Travelers' Accounts of the Historic Alexandria Waterfront
Since the discovery of the Americas, explorers have surveyed the land searching for areas suitable for settlement and trade. This compilation of first-hand travelers accounts of Alexandria, Virginia spans nearly three hundred years from the early seventeenth century to the early twentieth century. These accounts have been gathered from a wide array of sources and represent multiple perspectives, including those of women, businessmen and explorers. This variety of perspectives has become an extremely important tool for contemporary research. The observations of life in Alexandria that have been recorded by each author are the closest researchers can get to the reality of the historic town. Despite the presence of certain biases or other prejudices, these records have preserved a range of historic voices and help to trace change over time as new cultural or technological influences were introduced to Alexandria. The combination of different perspectives and observations has helped to present a cohesive timeline of Alexandria during this three hundred year period and effectively illustrate the history and culture of the town.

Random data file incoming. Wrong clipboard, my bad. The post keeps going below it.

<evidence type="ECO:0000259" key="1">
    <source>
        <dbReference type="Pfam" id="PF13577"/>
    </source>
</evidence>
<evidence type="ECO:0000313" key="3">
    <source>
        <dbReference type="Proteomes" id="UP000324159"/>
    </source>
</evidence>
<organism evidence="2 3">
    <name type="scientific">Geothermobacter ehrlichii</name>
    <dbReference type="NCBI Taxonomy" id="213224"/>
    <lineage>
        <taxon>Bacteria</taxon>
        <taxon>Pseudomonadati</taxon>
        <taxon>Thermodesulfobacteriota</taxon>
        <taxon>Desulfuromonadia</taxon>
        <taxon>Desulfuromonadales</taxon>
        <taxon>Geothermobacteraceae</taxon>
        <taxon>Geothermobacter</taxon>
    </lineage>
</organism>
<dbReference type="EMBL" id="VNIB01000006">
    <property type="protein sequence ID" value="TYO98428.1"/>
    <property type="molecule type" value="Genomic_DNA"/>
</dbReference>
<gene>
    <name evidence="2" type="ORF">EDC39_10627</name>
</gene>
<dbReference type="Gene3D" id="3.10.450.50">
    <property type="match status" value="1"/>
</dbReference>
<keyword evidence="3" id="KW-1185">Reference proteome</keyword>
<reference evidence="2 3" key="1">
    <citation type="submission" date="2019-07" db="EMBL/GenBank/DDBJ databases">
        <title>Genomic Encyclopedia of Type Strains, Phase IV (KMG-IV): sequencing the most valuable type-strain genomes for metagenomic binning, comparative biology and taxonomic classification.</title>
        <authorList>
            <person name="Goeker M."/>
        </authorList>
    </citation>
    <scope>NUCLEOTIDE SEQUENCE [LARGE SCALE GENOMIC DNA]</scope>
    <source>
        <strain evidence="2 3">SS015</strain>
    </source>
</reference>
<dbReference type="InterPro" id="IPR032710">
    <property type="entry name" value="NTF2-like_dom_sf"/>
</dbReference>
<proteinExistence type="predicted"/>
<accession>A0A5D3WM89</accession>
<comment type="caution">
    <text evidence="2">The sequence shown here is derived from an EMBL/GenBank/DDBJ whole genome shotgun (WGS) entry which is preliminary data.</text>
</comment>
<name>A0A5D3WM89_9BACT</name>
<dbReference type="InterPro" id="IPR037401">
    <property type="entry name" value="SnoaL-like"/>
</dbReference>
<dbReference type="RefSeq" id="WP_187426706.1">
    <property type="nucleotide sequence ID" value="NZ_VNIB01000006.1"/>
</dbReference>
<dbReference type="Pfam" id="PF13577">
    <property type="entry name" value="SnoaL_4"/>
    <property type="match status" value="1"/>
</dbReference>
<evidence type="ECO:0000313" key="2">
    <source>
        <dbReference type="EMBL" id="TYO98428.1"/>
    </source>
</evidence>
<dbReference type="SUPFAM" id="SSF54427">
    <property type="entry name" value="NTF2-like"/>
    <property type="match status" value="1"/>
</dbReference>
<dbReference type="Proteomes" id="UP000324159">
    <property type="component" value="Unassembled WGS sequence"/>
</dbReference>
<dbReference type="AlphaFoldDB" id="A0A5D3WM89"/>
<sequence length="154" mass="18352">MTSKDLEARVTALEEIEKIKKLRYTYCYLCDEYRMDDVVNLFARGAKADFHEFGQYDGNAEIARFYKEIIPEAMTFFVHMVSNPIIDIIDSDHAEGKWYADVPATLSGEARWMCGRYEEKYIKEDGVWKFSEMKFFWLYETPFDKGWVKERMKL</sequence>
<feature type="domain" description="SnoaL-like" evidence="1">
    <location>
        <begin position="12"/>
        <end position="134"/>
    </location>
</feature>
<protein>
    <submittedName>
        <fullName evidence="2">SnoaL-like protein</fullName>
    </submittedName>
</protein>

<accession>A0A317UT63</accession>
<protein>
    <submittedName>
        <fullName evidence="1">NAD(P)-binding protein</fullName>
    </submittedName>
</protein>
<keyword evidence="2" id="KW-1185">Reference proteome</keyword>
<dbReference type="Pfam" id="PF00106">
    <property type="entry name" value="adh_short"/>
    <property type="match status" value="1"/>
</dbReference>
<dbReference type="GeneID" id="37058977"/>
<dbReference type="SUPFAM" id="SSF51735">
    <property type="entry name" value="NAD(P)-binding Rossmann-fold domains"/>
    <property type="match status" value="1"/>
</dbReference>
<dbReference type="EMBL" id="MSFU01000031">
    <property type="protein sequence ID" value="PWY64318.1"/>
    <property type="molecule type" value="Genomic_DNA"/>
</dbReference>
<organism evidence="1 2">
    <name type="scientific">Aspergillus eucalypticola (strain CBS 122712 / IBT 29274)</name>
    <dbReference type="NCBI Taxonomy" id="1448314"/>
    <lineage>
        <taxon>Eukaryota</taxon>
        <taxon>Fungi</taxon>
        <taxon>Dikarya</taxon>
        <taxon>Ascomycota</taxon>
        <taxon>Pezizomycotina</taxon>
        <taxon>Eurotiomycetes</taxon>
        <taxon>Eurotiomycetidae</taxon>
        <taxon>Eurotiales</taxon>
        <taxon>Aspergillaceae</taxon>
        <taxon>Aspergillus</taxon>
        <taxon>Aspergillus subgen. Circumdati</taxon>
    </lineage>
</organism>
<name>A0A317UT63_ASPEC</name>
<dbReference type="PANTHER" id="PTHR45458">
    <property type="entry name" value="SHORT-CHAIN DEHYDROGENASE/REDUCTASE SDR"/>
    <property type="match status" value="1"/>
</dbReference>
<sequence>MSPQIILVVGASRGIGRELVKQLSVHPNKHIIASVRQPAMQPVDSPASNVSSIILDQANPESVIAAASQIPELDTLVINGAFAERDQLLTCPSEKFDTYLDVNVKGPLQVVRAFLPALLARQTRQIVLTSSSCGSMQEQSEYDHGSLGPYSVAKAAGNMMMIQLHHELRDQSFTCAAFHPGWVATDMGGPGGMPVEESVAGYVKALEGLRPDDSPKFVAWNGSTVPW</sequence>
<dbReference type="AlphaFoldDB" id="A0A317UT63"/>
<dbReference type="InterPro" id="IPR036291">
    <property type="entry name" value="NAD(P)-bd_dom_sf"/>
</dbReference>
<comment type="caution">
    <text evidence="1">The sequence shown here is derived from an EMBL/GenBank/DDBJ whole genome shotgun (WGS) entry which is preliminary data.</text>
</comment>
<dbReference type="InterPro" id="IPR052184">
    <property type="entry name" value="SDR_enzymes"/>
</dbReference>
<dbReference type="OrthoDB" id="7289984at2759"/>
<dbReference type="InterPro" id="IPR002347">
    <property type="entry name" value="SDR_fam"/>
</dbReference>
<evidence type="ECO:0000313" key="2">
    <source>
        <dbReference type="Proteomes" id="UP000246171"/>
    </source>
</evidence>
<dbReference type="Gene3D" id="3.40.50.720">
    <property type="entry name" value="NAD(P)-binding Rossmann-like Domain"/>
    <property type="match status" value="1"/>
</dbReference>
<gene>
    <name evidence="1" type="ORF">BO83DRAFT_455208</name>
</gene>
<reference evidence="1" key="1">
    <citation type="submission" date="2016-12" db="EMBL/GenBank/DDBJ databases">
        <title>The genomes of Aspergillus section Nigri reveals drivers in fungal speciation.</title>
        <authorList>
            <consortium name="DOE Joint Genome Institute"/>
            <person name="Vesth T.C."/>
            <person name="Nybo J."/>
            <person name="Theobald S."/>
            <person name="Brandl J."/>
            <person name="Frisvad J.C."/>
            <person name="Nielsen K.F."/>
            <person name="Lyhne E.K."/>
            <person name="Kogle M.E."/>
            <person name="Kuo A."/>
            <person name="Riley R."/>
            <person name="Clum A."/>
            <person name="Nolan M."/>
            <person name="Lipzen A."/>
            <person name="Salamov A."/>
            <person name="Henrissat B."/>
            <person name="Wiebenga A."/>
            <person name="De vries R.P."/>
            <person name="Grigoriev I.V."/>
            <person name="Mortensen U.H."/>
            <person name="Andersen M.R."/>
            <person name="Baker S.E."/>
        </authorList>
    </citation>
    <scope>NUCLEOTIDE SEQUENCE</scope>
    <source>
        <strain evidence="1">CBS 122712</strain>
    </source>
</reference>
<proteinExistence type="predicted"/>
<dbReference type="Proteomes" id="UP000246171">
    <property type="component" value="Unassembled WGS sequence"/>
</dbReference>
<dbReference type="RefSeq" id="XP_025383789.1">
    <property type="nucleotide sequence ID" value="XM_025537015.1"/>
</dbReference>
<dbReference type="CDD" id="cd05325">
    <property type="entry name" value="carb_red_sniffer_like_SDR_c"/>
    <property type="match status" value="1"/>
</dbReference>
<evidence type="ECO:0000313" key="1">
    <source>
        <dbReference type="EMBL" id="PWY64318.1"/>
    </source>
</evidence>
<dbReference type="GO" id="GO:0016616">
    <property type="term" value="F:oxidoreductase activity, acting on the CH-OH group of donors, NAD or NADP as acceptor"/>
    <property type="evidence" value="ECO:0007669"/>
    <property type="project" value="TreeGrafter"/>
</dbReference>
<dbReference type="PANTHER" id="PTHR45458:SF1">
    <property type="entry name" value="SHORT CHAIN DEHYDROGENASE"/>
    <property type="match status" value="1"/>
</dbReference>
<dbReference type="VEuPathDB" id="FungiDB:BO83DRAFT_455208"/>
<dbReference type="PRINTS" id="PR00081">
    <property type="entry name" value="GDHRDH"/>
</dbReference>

This compilation is the result of years of hard work done by Alexandria Archaeology volunteers, as they have extracted important passages relevant to the Alexandria waterfront from an assortment of primary sources and other sources, including Pen Portraits by T. Michael Miller. Although there is variation among the citations for each source, every passage has been cited as accurately as possible with the information available. For example, passages from Pen Portraits have a citation for the book, (Miller, Michael T., ed. “Deposition of John Muir, Age 57.” Pen Portraits of Alexandria, Virginia, 1739- 1900. Maryland: Heritage Books Inc., 1987, p. 12.), as well as a citation for their original source (Prince William County, Virginia, Land Causes, 1789-1793.) Another example of variations within this document are the terms used for the Alexandria newspaper, because different authors have cited the same source but changed the order of the words, e.g., Virginia Gazette versus Alexandria Gazette.